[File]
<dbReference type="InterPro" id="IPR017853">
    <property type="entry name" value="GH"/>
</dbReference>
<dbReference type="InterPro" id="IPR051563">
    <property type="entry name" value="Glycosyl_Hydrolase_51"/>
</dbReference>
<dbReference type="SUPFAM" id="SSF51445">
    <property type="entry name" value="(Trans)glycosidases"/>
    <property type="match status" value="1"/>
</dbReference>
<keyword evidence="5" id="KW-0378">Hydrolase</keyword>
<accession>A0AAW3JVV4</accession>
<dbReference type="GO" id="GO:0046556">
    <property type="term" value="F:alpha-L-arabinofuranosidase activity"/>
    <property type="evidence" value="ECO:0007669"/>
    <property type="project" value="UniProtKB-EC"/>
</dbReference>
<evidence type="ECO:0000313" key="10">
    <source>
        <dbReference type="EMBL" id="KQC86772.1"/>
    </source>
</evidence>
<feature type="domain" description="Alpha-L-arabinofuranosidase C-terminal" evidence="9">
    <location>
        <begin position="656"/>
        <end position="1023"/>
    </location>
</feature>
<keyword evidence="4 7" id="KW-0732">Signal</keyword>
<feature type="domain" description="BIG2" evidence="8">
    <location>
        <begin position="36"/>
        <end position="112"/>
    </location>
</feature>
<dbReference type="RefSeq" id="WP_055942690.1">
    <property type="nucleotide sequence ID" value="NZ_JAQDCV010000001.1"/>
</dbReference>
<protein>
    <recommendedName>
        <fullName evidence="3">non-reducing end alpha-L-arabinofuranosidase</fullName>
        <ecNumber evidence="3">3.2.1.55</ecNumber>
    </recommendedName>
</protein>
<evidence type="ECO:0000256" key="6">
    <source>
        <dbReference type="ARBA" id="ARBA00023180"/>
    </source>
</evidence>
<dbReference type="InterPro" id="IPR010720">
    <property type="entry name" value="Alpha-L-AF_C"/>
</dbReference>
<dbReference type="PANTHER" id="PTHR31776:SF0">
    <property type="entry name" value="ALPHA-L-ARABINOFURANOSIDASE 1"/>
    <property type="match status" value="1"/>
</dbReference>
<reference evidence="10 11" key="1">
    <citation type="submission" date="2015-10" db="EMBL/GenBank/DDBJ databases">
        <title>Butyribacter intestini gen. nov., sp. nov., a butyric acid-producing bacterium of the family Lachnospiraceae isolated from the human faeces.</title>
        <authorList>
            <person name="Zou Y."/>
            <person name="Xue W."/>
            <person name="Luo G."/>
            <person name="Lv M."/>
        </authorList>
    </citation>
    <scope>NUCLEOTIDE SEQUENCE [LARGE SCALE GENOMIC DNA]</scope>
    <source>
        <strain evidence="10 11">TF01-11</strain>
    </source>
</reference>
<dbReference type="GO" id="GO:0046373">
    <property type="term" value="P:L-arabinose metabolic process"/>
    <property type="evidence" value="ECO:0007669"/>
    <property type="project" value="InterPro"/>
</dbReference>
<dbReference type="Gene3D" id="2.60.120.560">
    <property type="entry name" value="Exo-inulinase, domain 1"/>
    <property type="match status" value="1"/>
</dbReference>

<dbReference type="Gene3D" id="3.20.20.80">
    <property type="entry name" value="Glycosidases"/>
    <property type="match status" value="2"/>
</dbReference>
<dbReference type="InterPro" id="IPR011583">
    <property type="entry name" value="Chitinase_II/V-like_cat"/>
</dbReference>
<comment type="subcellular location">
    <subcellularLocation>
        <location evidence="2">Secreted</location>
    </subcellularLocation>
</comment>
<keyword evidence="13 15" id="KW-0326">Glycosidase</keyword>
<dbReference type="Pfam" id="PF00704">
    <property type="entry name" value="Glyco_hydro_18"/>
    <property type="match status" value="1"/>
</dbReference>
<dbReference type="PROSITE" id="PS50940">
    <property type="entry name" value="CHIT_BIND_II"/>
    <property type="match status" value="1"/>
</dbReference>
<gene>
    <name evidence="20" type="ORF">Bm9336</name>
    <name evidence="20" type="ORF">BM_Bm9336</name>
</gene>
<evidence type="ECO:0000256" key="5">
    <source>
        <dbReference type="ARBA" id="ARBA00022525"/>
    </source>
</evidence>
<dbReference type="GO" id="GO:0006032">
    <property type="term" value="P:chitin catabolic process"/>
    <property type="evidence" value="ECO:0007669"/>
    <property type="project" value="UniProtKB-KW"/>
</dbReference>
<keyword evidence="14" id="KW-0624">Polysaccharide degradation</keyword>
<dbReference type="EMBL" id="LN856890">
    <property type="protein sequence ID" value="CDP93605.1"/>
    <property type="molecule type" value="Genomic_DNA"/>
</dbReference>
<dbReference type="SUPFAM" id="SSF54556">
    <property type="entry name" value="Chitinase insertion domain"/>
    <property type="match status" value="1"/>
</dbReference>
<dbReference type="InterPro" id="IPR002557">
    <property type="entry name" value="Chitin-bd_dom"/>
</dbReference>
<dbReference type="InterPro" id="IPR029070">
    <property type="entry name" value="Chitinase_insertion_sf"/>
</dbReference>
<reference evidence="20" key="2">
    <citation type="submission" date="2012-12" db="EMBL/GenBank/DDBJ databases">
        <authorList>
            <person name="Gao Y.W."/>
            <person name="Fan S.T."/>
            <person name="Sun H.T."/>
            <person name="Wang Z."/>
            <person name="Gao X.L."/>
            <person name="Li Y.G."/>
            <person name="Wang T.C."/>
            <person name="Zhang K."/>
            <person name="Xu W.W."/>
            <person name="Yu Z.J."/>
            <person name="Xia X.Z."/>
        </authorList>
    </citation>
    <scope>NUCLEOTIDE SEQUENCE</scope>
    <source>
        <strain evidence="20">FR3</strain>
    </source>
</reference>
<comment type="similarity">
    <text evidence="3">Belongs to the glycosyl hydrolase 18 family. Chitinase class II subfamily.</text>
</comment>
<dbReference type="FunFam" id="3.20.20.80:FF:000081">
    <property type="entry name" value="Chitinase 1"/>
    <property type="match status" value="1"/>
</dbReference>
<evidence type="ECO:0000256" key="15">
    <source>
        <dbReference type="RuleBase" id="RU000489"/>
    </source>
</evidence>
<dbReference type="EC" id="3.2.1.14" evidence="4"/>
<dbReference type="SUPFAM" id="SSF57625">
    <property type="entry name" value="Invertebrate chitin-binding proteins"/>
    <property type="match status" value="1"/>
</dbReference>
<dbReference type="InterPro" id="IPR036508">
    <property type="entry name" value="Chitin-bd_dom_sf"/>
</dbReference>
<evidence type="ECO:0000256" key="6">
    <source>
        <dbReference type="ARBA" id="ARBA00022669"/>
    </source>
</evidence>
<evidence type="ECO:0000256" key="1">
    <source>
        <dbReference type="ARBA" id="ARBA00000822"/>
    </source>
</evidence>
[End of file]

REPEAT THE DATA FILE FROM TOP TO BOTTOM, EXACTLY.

<dbReference type="InterPro" id="IPR017853">
    <property type="entry name" value="GH"/>
</dbReference>
<dbReference type="InterPro" id="IPR051563">
    <property type="entry name" value="Glycosyl_Hydrolase_51"/>
</dbReference>
<dbReference type="SUPFAM" id="SSF51445">
    <property type="entry name" value="(Trans)glycosidases"/>
    <property type="match status" value="1"/>
</dbReference>
<keyword evidence="5" id="KW-0378">Hydrolase</keyword>
<accession>A0AAW3JVV4</accession>
<dbReference type="GO" id="GO:0046556">
    <property type="term" value="F:alpha-L-arabinofuranosidase activity"/>
    <property type="evidence" value="ECO:0007669"/>
    <property type="project" value="UniProtKB-EC"/>
</dbReference>
<evidence type="ECO:0000313" key="10">
    <source>
        <dbReference type="EMBL" id="KQC86772.1"/>
    </source>
</evidence>
<feature type="domain" description="Alpha-L-arabinofuranosidase C-terminal" evidence="9">
    <location>
        <begin position="656"/>
        <end position="1023"/>
    </location>
</feature>
<keyword evidence="4 7" id="KW-0732">Signal</keyword>
<feature type="domain" description="BIG2" evidence="8">
    <location>
        <begin position="36"/>
        <end position="112"/>
    </location>
</feature>
<dbReference type="RefSeq" id="WP_055942690.1">
    <property type="nucleotide sequence ID" value="NZ_JAQDCV010000001.1"/>
</dbReference>
<protein>
    <recommendedName>
        <fullName evidence="3">non-reducing end alpha-L-arabinofuranosidase</fullName>
        <ecNumber evidence="3">3.2.1.55</ecNumber>
    </recommendedName>
</protein>
<evidence type="ECO:0000256" key="6">
    <source>
        <dbReference type="ARBA" id="ARBA00023180"/>
    </source>
</evidence>
<dbReference type="InterPro" id="IPR010720">
    <property type="entry name" value="Alpha-L-AF_C"/>
</dbReference>
<dbReference type="PANTHER" id="PTHR31776:SF0">
    <property type="entry name" value="ALPHA-L-ARABINOFURANOSIDASE 1"/>
    <property type="match status" value="1"/>
</dbReference>
<reference evidence="10 11" key="1">
    <citation type="submission" date="2015-10" db="EMBL/GenBank/DDBJ databases">
        <title>Butyribacter intestini gen. nov., sp. nov., a butyric acid-producing bacterium of the family Lachnospiraceae isolated from the human faeces.</title>
        <authorList>
            <person name="Zou Y."/>
            <person name="Xue W."/>
            <person name="Luo G."/>
            <person name="Lv M."/>
        </authorList>
    </citation>
    <scope>NUCLEOTIDE SEQUENCE [LARGE SCALE GENOMIC DNA]</scope>
    <source>
        <strain evidence="10 11">TF01-11</strain>
    </source>
</reference>
<dbReference type="GO" id="GO:0046373">
    <property type="term" value="P:L-arabinose metabolic process"/>
    <property type="evidence" value="ECO:0007669"/>
    <property type="project" value="InterPro"/>
</dbReference>
<dbReference type="Gene3D" id="2.60.120.560">
    <property type="entry name" value="Exo-inulinase, domain 1"/>
    <property type="match status" value="1"/>
</dbReference>

<dbReference type="Gene3D" id="3.20.20.80">
    <property type="entry name" value="Glycosidases"/>
    <property type="match status" value="2"/>
</dbReference>
<dbReference type="InterPro" id="IPR011583">
    <property type="entry name" value="Chitinase_II/V-like_cat"/>
</dbReference>
<comment type="subcellular location">
    <subcellularLocation>
        <location evidence="2">Secreted</location>
    </subcellularLocation>
</comment>
<keyword evidence="13 15" id="KW-0326">Glycosidase</keyword>
<dbReference type="Pfam" id="PF00704">
    <property type="entry name" value="Glyco_hydro_18"/>
    <property type="match status" value="1"/>
</dbReference>
<dbReference type="PROSITE" id="PS50940">
    <property type="entry name" value="CHIT_BIND_II"/>
    <property type="match status" value="1"/>
</dbReference>
<gene>
    <name evidence="20" type="ORF">Bm9336</name>
    <name evidence="20" type="ORF">BM_Bm9336</name>
</gene>
<evidence type="ECO:0000256" key="5">
    <source>
        <dbReference type="ARBA" id="ARBA00022525"/>
    </source>
</evidence>
<dbReference type="GO" id="GO:0006032">
    <property type="term" value="P:chitin catabolic process"/>
    <property type="evidence" value="ECO:0007669"/>
    <property type="project" value="UniProtKB-KW"/>
</dbReference>
<keyword evidence="14" id="KW-0624">Polysaccharide degradation</keyword>
<dbReference type="EMBL" id="LN856890">
    <property type="protein sequence ID" value="CDP93605.1"/>
    <property type="molecule type" value="Genomic_DNA"/>
</dbReference>
<dbReference type="SUPFAM" id="SSF54556">
    <property type="entry name" value="Chitinase insertion domain"/>
    <property type="match status" value="1"/>
</dbReference>
<dbReference type="InterPro" id="IPR002557">
    <property type="entry name" value="Chitin-bd_dom"/>
</dbReference>
<dbReference type="InterPro" id="IPR029070">
    <property type="entry name" value="Chitinase_insertion_sf"/>
</dbReference>
<reference evidence="20" key="2">
    <citation type="submission" date="2012-12" db="EMBL/GenBank/DDBJ databases">
        <authorList>
            <person name="Gao Y.W."/>
            <person name="Fan S.T."/>
            <person name="Sun H.T."/>
            <person name="Wang Z."/>
            <person name="Gao X.L."/>
            <person name="Li Y.G."/>
            <person name="Wang T.C."/>
            <person name="Zhang K."/>
            <person name="Xu W.W."/>
            <person name="Yu Z.J."/>
            <person name="Xia X.Z."/>
        </authorList>
    </citation>
    <scope>NUCLEOTIDE SEQUENCE</scope>
    <source>
        <strain evidence="20">FR3</strain>
    </source>
</reference>
<comment type="similarity">
    <text evidence="3">Belongs to the glycosyl hydrolase 18 family. Chitinase class II subfamily.</text>
</comment>
<dbReference type="FunFam" id="3.20.20.80:FF:000081">
    <property type="entry name" value="Chitinase 1"/>
    <property type="match status" value="1"/>
</dbReference>
<evidence type="ECO:0000256" key="15">
    <source>
        <dbReference type="RuleBase" id="RU000489"/>
    </source>
</evidence>
<dbReference type="EC" id="3.2.1.14" evidence="4"/>
<dbReference type="SUPFAM" id="SSF57625">
    <property type="entry name" value="Invertebrate chitin-binding proteins"/>
    <property type="match status" value="1"/>
</dbReference>
<dbReference type="InterPro" id="IPR036508">
    <property type="entry name" value="Chitin-bd_dom_sf"/>
</dbReference>
<evidence type="ECO:0000256" key="6">
    <source>
        <dbReference type="ARBA" id="ARBA00022669"/>
    </source>
</evidence>
<evidence type="ECO:0000256" key="1">
    <source>
        <dbReference type="ARBA" id="ARBA00000822"/>
    </source>
</evidence>